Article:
Here are some highlights regarding the 1,300 page bank reform bill released by U.S. Senator Chris Dodd (D-CN) yesterday.
Headlines blared that Senate Banking Chair Chris Dodd was done with dithering, and ready to move ahead with a financial reform package without Republican support. Financial reform groups should be celebrating this as a positive move that would roll back some of the worst elements of the bill inserted during recent bipartisan negotiations, including the nutty effort to put the Consumer Financial Protection Agency (CFPA) into the Federal Reserve -- an institution about as popular as the IRS. Hold the champagne. Reading between the lines, it seems that negotiations are continuing behind the scenes and ranking Republican Senator Richard Shelby (R-AL) says “an agreement is still very possible.” The little spat between Dodd and the Republicans has been beneficial, though, because it flushed out more details about the points of agreement and contention.
Today the Funny or Die crew took the fight for financial reform to a new level, tapping the talents of reality TV star Heidi Montag who delivers the message that "with hidden fees and standard interest rate increases, that $11,000 jaw line can end up costing $50,000 dollars!" Montag is famous for her multiple plastic surgeries featured recently on the cover of People magazin
Watching the devolution of the bank reform bill in the U.S. Senate has been painful. Banking Chairman Chris Dodd’s original proposal unveiled last year had numerous strengths, most significantly the removal of bank supervisory authority from the Federal Reserve. Dodd decided that the Fed had done such a lousy job ignoring the housing bubble and failing to crack down on predatory lending in the mortgage market that it shouldn’t be given a second chance.
But a second chance for this unpopular and failed institution is currently in the works. In an effort to please Republicans and achieve a bipartisan bill, Dodd is not only going to let the Fed keep its bank supervision and rulemaking authority, he wants to give it authority over the proposed Consumer Financial Protection Agency (CFPA).
The reckless behavior of big Wall Street banks, credit card companies, and mortgage lenders caused a financial crisis that cost us millions of lost homes and jobs, billions in tax-payer funded bailouts and trillions in lost college and retirement savings.
This week, the Senate will take up financial reform legislation that will set the shape of economy for the next 50 years. This is a critical time to call or email your Senator and tell them American families can no longer afford a "boom and bail" economy and it's past time that they cracked down on the abuses that caused the financial crisis.
From March 1-4, you can call the Senate toll free at 1-866-544-7573 between the hours of 9 a.m.-5 p.m. EST. The toll-free number, provided by our friends at Service Employees International Union (SEIU), will ask you to dial-in your zip code. You will automatically be connected to your Senators' office. Or you can go to BanksterUSA.org to email your Senator.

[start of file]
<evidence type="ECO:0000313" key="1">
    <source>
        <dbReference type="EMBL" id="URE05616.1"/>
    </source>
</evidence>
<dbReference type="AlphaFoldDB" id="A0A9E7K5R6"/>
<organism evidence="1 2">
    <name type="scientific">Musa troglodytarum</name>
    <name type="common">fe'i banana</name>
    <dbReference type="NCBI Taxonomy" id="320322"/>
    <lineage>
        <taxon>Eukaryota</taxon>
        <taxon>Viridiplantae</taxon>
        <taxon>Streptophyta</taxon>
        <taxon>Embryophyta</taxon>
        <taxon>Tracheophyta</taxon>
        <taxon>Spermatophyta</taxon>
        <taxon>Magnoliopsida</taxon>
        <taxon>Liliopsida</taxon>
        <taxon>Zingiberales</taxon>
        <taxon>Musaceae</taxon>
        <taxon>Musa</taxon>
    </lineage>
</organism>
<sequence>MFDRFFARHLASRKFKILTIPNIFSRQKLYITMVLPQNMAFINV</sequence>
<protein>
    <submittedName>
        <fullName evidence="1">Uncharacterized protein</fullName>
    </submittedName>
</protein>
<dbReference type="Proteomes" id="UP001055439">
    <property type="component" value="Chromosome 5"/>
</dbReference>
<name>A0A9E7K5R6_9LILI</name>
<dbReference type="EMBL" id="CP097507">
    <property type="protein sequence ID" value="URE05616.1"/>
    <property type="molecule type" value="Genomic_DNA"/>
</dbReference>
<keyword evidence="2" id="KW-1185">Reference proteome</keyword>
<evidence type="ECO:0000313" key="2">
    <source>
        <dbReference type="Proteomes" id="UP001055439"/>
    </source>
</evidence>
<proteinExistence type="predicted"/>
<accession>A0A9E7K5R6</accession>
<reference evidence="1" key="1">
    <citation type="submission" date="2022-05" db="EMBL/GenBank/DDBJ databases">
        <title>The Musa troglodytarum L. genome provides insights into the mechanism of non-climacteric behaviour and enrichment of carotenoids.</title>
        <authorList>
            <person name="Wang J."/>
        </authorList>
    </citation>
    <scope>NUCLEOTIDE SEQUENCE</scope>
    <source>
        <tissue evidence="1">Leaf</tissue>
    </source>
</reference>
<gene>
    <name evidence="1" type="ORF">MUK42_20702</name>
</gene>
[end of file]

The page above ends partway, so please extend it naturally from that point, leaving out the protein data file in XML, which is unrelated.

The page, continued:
The steady stream of revelations regarding the role Goldman Sachs has played in the fleecing of Europe should reinvigorate efforts in Congress to rein in the reckless trading that could send the global economy into another tailspin.
To recap, Greece and a number of other European Union countries are dangerously in debt. EU rules say member countries cannot have budget deficits that exceed 3 percent of their gross domestic product (GDP). The Greek government recently revealed that its debt is closer to 12 percent of GDP. Other countries including Spain, Ireland, Italy and Portugal are also in trouble. Like our behemoth banks, these countries are “too big to fail.” A default by any one of them would put an end to talks of “green shoots” and could lead to a double dip recession.
Today's New York Times features a pricey, full-page ad by JP Morgan Chase on a new charitable project. "We believe it's important to listen to our customers and communities. That's why we created Community Giving and let the Facebook community vote on which local charities will receive $5 million in grants from Chase," the ad proclaims.
Even before a recent U.S. Supreme Court decision blew the lid off corporate campaign spending, it was clear that the big banks would be key players in the 2010 election cycle. Unemployment will remain high, and so will resentment against the banks -- a volatile combination that will encourage savvy members of Congress to continue to fight for meaningful reform of the financial sector.
The New York Times' front page exposé on the role that Goldman Sachs has played in the Greek tragedy unfolding in Europe right now raises a huge number of concerns both for the U.S. economy and the financial reform measures now in Congress.
To recap, Greece and a number of other European Union (EU) countries are dangerously in debt. EU rules say member countries cannot have budget deficits that exceed three percent of GDP. Greece's debt is closer to 12 percent. Other countries including Spain, Ireland, Italy and Portugal are also in trouble. These countries are "too big to fail." A default by any one of them would rock the global markets, putting an end to the hopeful signs of an EU recovery and potentially leading to a "double dip" recession here in the United States.
Greece and perhaps the other EU nations have been hiding the extent of the debt for years. This week, it was revealed that they have been able to do this with the aid of major U.S. players like Goldman Sachs. The German magazine Der Spiegel broke the story that Greece did a billion-dollar currency swap with Goldman Sachs in 2002 that did not show up on the nation's books as debt.